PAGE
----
Reflecting on Ephesians 4:30-5:2
I really like our Next Door Digest, a neighborly check-in that alerts adjacent zip codes about lost pets, stolen catalytic converters, and the most HEAVENLY peach pie recipes.
The thing I like best are the comments. Unlike the vicious comments attached to so many online stories, our neighbors always have something uplifting and gracious to add: So glad you found your dog! This kindergarten sounds perfect for our child—thanks for posting!
I am so used to being around people who are “kind to one another, compassionate, forgiving,” that the “fury, anger, shouting, and reviling” that goes on in just about every publication still shocks me.
Most shocking of all is that this vitriol exists in Catholic online stories. This is such a terrible witness to Christ that I’m shocked all over again that, after being subjected to it, there is a single believer standing. One wonders what the Church Father Tertullian would think, since he so famously wrote, “these Christians, see how they love one another.”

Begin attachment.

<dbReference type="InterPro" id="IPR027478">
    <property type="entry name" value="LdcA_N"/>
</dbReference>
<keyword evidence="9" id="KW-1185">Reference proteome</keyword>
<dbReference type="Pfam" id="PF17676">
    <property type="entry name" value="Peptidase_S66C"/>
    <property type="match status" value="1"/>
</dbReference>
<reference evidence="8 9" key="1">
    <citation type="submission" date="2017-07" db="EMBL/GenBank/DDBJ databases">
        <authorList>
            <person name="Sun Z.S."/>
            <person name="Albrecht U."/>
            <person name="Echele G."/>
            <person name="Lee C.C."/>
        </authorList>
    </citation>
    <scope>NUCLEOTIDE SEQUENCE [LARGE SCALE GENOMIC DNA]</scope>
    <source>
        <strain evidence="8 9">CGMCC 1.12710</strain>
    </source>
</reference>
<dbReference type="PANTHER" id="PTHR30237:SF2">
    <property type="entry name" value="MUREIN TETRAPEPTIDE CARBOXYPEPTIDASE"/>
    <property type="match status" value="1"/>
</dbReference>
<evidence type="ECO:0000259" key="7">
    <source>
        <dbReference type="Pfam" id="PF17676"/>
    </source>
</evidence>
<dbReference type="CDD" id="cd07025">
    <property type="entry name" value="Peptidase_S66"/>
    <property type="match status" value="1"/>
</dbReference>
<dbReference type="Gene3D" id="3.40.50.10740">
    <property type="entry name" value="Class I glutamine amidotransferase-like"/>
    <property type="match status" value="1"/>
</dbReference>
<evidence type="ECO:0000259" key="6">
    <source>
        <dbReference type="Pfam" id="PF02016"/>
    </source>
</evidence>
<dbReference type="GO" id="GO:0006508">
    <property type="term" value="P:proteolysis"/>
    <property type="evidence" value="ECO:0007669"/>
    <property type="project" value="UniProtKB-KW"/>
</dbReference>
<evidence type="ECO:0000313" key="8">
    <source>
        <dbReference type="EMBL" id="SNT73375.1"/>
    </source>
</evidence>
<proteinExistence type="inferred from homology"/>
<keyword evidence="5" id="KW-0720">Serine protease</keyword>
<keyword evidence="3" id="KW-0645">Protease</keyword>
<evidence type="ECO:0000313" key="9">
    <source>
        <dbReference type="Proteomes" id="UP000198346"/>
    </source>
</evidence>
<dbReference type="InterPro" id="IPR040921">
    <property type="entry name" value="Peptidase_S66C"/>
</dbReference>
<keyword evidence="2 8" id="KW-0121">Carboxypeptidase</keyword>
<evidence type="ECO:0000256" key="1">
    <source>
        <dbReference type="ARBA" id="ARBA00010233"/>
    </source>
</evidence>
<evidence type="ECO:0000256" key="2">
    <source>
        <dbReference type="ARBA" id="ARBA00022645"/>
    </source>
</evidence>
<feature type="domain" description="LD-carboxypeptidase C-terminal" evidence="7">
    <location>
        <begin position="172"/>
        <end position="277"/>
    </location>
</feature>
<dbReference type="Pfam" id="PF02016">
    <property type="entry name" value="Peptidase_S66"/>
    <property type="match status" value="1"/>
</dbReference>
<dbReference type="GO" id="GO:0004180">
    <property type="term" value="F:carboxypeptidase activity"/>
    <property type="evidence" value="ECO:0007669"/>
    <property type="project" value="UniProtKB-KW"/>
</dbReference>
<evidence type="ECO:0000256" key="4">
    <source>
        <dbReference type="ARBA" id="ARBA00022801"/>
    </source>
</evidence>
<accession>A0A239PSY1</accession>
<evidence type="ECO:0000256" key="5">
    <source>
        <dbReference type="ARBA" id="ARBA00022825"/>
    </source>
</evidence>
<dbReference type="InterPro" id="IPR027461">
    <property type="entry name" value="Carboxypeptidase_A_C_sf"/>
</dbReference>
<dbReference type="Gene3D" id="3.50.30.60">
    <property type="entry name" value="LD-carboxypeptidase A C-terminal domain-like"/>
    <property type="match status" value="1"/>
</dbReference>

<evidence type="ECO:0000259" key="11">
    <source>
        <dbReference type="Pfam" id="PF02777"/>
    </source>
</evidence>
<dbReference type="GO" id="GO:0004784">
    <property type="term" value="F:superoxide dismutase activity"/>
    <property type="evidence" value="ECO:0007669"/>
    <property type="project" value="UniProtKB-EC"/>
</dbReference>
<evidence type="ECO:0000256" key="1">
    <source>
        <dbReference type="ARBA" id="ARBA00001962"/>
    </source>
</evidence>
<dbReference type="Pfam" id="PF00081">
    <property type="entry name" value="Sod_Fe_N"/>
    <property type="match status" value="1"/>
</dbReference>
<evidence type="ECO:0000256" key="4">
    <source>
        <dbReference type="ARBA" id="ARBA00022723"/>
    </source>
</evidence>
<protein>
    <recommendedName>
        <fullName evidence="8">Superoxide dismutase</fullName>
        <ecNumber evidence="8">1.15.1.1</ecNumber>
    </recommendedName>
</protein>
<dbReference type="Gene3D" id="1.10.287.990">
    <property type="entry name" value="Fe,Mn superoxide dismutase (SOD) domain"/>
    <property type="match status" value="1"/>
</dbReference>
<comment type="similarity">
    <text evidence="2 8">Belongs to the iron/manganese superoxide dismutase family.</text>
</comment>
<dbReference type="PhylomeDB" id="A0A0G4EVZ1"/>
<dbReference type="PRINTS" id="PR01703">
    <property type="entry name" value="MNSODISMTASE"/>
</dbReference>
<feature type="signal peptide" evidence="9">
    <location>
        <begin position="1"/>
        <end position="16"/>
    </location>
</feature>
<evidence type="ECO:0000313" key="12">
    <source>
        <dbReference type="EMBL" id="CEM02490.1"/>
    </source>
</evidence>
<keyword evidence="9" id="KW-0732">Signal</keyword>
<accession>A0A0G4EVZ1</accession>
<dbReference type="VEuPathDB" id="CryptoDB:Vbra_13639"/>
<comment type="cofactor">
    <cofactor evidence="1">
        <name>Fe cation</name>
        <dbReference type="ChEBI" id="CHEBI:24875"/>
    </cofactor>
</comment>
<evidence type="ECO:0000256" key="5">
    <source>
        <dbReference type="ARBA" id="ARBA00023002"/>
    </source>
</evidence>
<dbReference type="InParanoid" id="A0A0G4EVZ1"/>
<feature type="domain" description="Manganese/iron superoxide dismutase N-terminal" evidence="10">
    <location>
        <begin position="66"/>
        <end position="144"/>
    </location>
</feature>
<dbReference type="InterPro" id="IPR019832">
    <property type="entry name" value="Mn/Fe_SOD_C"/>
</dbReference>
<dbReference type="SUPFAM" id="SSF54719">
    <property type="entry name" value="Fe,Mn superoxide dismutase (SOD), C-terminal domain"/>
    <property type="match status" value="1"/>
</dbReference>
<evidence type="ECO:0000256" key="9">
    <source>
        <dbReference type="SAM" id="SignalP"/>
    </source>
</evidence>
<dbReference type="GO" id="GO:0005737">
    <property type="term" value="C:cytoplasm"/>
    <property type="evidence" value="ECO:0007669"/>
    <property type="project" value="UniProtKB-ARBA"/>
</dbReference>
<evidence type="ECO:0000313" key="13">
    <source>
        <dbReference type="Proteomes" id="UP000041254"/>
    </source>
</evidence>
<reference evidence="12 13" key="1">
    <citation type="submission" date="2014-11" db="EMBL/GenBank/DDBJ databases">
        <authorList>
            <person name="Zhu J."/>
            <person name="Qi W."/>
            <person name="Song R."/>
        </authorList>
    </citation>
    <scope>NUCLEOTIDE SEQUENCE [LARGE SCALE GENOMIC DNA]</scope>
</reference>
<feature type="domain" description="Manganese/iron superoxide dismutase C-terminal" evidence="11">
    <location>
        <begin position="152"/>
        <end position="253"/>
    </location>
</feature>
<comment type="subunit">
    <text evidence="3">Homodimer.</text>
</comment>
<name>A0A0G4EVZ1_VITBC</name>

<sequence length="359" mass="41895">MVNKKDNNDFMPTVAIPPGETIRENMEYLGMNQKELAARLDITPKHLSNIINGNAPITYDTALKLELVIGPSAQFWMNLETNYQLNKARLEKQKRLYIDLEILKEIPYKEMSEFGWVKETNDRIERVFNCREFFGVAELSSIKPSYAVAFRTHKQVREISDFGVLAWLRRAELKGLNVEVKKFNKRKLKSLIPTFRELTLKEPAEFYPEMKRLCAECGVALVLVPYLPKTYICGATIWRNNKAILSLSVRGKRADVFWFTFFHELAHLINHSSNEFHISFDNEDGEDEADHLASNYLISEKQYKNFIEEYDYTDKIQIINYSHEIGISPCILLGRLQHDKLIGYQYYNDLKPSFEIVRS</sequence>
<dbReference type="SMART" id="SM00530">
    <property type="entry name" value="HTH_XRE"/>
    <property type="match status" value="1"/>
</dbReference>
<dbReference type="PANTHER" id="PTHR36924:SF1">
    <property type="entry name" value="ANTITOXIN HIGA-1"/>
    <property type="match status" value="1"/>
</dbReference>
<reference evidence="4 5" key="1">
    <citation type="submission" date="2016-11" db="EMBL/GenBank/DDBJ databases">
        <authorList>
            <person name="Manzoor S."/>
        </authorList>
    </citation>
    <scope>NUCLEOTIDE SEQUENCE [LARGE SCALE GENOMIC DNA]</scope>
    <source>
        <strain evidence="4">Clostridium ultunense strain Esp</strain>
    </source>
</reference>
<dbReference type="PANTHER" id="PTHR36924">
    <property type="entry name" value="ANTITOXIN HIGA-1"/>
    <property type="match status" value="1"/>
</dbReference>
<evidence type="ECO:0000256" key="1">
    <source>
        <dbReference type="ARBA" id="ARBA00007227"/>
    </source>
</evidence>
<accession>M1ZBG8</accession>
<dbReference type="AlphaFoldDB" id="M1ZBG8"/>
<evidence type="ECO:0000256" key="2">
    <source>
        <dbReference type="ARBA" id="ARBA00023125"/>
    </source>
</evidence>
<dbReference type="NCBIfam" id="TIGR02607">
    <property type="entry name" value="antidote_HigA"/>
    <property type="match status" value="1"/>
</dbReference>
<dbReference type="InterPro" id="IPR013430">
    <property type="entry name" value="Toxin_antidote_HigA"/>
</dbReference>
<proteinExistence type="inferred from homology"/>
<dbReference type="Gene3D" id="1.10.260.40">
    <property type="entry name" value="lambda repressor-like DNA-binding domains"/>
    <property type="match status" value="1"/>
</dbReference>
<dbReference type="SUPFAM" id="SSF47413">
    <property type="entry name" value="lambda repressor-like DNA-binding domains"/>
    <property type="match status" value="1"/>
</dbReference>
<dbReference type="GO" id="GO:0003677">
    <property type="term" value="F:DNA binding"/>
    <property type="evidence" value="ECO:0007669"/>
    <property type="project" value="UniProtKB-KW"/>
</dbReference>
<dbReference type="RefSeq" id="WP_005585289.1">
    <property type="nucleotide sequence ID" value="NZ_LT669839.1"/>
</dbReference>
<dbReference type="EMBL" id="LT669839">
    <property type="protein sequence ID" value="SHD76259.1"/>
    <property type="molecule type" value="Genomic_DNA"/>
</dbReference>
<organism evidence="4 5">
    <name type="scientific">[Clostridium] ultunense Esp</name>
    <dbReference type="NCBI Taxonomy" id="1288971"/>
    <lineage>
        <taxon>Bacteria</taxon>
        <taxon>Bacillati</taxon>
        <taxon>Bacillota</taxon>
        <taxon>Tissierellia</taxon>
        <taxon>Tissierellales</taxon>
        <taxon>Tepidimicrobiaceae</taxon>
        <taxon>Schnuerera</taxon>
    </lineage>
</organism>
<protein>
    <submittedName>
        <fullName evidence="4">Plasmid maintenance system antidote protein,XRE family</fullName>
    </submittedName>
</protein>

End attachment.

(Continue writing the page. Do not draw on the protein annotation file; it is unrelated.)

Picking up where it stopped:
From whence does this ugly rhetoric spring? I have my own suspects, but certainly the rudeness and mean-spiritedness of those who take the time to respond to stories about politicians, those who set public policy, and just about any story about the Church, reflects the increasing coarseness of our society.
But maybe it’s not “increasing” at all. (Tertullian himself was no shrinking violet when it came to speaking his mind.) Every age has its violence. But we who believe should be a beacon of light, a warm sauna of love and kindness, like that angel who brought food and drink to Elijah in the desert. That’s a living, radical faith.
How are you living a counter-cultural, radical faith?
Kathy McGovern ©2021